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The Mindfulness-Informed Educator moves a growing body of evidence related to the efficacy of mindfulness- and acceptance-based approaches to the context of higher education, suggesting ways to foster psychological flexibility within and outside of the classroom. In the book, professionals across education and psychotherapy will find best practices for teaching, treating, researching, and serving their communities in ways that are sensitive to context, consistent with their values, and mindful of the diverse array of mental-health and behavioral difficulties experienced by college and university students. Chapters incorporate the most cutting-edge research across disciplines and span educational levels and contexts within higher education, provide strategies for strengthening mindfulness- and acceptance-based pedagogy and program development, and provide user-friendly supplemental materials such as transcripts and sample assignments.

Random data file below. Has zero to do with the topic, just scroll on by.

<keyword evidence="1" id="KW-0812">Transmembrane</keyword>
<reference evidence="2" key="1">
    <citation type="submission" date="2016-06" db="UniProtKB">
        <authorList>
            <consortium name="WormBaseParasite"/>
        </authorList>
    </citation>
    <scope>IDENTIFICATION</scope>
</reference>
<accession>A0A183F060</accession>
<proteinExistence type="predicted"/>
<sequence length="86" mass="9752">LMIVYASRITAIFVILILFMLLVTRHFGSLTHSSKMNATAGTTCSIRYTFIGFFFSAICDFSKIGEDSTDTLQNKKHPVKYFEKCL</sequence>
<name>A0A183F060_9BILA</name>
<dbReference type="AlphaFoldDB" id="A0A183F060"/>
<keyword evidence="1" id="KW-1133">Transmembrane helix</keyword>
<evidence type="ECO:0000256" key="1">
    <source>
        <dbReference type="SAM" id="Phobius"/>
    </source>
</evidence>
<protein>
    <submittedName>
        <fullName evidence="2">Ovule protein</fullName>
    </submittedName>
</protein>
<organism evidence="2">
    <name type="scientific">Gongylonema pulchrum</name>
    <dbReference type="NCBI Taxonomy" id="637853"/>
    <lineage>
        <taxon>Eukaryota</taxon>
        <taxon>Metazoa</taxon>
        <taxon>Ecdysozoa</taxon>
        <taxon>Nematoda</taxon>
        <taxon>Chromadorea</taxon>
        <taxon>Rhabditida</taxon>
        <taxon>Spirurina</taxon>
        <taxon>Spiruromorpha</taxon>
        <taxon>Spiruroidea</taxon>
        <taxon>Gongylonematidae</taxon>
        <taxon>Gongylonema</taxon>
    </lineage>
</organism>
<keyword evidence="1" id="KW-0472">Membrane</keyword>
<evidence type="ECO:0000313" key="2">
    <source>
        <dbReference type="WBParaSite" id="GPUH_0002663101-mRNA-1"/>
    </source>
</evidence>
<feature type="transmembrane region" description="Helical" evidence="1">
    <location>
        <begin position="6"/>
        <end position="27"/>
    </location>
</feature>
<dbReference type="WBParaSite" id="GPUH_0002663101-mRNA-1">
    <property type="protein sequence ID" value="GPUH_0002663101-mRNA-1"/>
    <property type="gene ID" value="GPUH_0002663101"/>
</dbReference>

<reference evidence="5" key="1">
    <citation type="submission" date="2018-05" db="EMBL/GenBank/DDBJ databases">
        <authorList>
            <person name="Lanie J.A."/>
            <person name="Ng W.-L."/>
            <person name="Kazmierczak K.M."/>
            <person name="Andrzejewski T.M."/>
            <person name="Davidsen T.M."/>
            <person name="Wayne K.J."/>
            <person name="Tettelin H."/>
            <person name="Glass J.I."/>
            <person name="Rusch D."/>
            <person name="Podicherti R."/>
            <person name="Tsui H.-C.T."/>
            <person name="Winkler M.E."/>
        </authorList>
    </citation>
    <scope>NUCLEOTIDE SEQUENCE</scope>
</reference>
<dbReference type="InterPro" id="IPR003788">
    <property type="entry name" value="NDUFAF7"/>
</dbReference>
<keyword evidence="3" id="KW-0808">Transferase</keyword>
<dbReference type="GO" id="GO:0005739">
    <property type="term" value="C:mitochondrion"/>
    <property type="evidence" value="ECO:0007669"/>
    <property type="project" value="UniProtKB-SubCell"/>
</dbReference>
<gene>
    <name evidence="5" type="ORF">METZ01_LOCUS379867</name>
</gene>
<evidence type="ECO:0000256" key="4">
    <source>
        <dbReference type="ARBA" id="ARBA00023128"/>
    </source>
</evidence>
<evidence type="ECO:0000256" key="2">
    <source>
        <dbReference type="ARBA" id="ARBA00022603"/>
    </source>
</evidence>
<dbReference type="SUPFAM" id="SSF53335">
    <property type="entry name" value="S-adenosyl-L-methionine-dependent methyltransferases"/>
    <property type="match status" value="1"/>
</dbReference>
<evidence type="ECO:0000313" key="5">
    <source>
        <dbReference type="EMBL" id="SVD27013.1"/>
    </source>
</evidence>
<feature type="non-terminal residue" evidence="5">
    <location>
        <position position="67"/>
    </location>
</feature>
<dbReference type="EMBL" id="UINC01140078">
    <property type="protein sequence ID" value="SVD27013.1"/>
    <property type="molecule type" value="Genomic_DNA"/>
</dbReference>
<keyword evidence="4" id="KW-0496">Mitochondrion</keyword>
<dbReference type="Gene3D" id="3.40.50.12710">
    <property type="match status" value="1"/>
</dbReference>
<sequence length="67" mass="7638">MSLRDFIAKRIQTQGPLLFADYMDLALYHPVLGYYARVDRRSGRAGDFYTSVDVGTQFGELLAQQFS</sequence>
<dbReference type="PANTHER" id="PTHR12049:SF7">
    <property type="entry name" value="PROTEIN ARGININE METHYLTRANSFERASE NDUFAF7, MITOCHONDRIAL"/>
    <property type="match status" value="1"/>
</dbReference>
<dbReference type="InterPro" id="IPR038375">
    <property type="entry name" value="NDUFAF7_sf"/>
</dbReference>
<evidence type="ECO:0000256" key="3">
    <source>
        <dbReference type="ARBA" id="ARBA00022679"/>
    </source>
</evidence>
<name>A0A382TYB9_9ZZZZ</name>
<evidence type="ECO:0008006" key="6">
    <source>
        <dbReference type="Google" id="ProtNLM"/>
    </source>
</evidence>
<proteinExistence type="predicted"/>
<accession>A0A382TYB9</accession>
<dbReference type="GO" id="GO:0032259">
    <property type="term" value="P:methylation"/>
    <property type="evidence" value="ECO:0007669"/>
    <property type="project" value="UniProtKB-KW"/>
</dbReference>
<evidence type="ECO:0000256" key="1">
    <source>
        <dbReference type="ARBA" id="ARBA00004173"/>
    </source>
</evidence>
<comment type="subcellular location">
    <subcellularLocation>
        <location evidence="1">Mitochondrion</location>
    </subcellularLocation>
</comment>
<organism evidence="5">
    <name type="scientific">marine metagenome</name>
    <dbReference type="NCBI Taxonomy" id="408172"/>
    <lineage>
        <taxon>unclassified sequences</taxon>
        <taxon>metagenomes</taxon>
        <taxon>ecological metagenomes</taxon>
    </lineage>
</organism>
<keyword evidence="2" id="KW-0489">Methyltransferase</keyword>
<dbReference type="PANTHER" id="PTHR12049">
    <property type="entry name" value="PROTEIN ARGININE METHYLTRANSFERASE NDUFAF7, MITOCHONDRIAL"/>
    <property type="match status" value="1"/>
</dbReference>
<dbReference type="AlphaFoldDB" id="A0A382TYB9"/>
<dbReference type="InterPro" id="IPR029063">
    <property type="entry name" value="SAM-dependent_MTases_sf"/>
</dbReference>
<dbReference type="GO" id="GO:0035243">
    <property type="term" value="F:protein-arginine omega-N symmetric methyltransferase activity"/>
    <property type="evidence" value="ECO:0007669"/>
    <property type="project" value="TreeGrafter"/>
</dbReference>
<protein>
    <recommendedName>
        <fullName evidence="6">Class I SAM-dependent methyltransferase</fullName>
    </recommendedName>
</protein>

CONTEXT: Although researchers have not yet examined the applicability of mindfulness for weight-gain prevention, mindfulness training has the potential to increase an individual's awareness of factors that enable an individual to avoid weight gain caused by overconsumption.OBJECTIVE: The study intended to examine the effects of 1 h of mindfulness training on state mindfulness and food consumption. METHODS: The research team performed a pilot study. SETTING: The study occurred at an urban, northeastern, Catholic university. PARTICIPANTS: Participants were 26 undergraduate, English-speaking students who were at least 18 y old (77% female, 73% Caucasian). Students with food allergies, an inability to fast, or a current or past diagnosis of an eating disorder were ineligible. INTERVENTION: Participants fasted for 4 h. Between the third and fourth hours, they attended a 1-h session of mindfulness training that integrated three experiential mindfulness exercises with group discussion. Following training, they applied the skills they learned during a silent lunch. PRIMARY OUTCOME MEASURES: The Toronto Mindfulness Scale (TMS), the Awareness subscale of the Philadelphia Mindfulness Scale (PHLMS-AW), and a modified version of the Acting with Awareness subscale of the Five-Facet Mindfulness Questionnaire (FFMQ-AW) were used preand posttraining to assess changes in state mindfulness, present-moment awareness, and mealtime awareness, respectively. A postmeal, subjective hunger/fullness Likert scale was used to assess food consumption (healthy vs unhealthy consumption). RESULTS: The study found a statistically significant increase in state mindfulness (P=.002). Eighty-six percent of participants engaged in healthy food consumption. No statistically significant changes occurred in either present-moment awareness (P=.617) or mealtime awareness (P=.483). CONCLUSION: Preliminary results suggest promising benefits for use of mindfulness training on weight-gain prevention in healthy individuals. More research is needed to understand the impact that mindfulness may have on long-term, weight-gain prevention.